Pablo Sandoval’s dieting tips

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After eating his way out of a starting job last season Pablo Sandoval has shed 20-30 pounds this winter, posting a picture of his slimmed-down self over the weekend that shows him looking like a new man.

That led to a bunch of his Twitter followers asking Sandoval how he lost the weight, so he posted the following dieting tips:

Many fallowers asking me obout the diet…here we go! low carbohydrate and high protein, small quantities, 5 times a day…and trainning 6 days for week

I didn’t edit any of the spelling, because that’s part of Sandoval’s charm on Twitter. He’s been responding to messages from fans while thanking them for being “a great inspiration to keep it up and trainning hard.”

As a fat guy who’s lost 50-plus pounds several times during the past five years only to gain it all back each time, I’m definitely rooting for Sandoval. He’s too talented and too amusing to let food ruin his career.

Who is the fastest sprinter in baseball?

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We’re not talking the 100 meters here. We’re talking practical baseball sprinting. That’s defined by the StatCast folks at MLB as “feet per second in a player’s fastest one-second window,” while sprinting for the purposes of, you know, winning a baseball game.

StatCast ranked all players who have at least 10 “max effort” runs this year. I won’t give away who is at the top of this list, but given that baseball’s speedsters tend to get a lot of press you will not be at all surprised. As for the bottom of the list, well, the Angels don’t pay Albert Pujols to run even when he’s not suffering from late career chronic foot problems, so they’ll probably let that one go. I will say, however, that I am amused that the third slowest dude in baseball is named “Jett,” however.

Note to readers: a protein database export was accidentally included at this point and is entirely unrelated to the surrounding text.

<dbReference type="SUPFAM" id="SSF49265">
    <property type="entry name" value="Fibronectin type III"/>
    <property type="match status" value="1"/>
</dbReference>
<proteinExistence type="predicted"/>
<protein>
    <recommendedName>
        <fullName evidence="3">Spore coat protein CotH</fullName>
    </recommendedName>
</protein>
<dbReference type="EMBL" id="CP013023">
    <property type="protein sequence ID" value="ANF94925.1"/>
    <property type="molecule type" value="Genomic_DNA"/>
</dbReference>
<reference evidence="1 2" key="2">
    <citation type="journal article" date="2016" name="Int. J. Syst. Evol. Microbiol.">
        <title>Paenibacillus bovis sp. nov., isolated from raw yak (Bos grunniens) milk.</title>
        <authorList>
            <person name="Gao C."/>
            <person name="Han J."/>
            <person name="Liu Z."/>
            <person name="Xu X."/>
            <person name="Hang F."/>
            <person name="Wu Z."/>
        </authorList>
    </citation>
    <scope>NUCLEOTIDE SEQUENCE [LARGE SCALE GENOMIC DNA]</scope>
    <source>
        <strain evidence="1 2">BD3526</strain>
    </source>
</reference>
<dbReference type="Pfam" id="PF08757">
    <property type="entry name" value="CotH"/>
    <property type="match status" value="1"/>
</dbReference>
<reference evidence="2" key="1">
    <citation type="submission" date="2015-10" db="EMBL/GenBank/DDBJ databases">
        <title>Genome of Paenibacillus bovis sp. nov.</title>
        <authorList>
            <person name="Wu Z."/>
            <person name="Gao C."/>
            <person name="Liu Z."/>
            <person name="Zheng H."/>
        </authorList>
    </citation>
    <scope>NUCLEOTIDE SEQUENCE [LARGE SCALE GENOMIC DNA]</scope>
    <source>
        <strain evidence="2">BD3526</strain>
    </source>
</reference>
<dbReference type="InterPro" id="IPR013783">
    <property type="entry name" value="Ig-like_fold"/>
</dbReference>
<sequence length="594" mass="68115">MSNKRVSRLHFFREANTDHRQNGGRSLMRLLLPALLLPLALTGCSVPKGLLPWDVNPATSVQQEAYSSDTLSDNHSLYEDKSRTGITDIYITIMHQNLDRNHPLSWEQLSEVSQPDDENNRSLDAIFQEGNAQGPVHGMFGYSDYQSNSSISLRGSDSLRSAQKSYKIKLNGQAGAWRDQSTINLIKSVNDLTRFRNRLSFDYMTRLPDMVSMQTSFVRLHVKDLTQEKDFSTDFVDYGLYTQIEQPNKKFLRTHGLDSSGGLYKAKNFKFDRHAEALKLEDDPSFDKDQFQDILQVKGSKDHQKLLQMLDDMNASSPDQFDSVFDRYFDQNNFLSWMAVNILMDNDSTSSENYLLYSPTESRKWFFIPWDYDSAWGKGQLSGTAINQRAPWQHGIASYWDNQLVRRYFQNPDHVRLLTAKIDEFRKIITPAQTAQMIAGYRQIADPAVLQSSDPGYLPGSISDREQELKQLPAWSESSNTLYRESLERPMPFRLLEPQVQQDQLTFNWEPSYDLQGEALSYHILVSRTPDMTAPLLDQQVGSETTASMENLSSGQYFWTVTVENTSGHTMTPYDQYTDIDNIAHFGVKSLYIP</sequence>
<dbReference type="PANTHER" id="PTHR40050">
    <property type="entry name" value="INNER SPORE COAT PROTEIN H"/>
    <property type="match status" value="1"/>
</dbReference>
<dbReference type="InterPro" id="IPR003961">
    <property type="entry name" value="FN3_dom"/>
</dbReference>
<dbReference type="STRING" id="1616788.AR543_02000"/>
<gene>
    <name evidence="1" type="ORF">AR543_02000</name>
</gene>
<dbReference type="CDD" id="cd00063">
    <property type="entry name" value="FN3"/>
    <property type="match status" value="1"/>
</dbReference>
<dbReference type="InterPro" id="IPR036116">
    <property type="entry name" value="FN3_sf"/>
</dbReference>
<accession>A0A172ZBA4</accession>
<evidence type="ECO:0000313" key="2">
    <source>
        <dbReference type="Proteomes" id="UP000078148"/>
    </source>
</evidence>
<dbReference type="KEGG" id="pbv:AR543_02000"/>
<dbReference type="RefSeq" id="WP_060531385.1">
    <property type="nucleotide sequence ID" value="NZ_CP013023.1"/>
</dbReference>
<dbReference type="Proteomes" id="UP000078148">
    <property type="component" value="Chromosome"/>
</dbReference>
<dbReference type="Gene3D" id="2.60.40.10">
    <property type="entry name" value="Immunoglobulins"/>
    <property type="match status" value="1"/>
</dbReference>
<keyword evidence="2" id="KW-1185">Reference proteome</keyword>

Lately people have noticed some odd things about home run distances on StatCast, suggesting that maybe their metrics are wacko. And, of course, their means of gauging this stuff is proprietary and opaque, so we have no way of knowing if their numbers are off the reservation or not. As such, take all of the StatCast stuff you see with a grain of salt.

That said, even if the feet-per-second stuff is wrong here, knowing that Smith is faster than Jones by a factor of X is still interesting.

Here are the final All-Star voting results before the close of balloting

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All-Star voting ends this Thursday night, just before midnight eastern time. The All-Star teams — at least how they’ll appear before the dozen or two substitutions we’ll get before the game — will be unveiled on Sunday at 7pm on ESPN, just before Sunday Night Baseball.

Which means you still have time to alter these standings, which now stand as the final update before things are set in, well, not stone, but at least some Play-Doh which has been left out of the can too long and is kinda hard to mess with.

NATIONAL LEAGUE

AMERICAN LEAGUE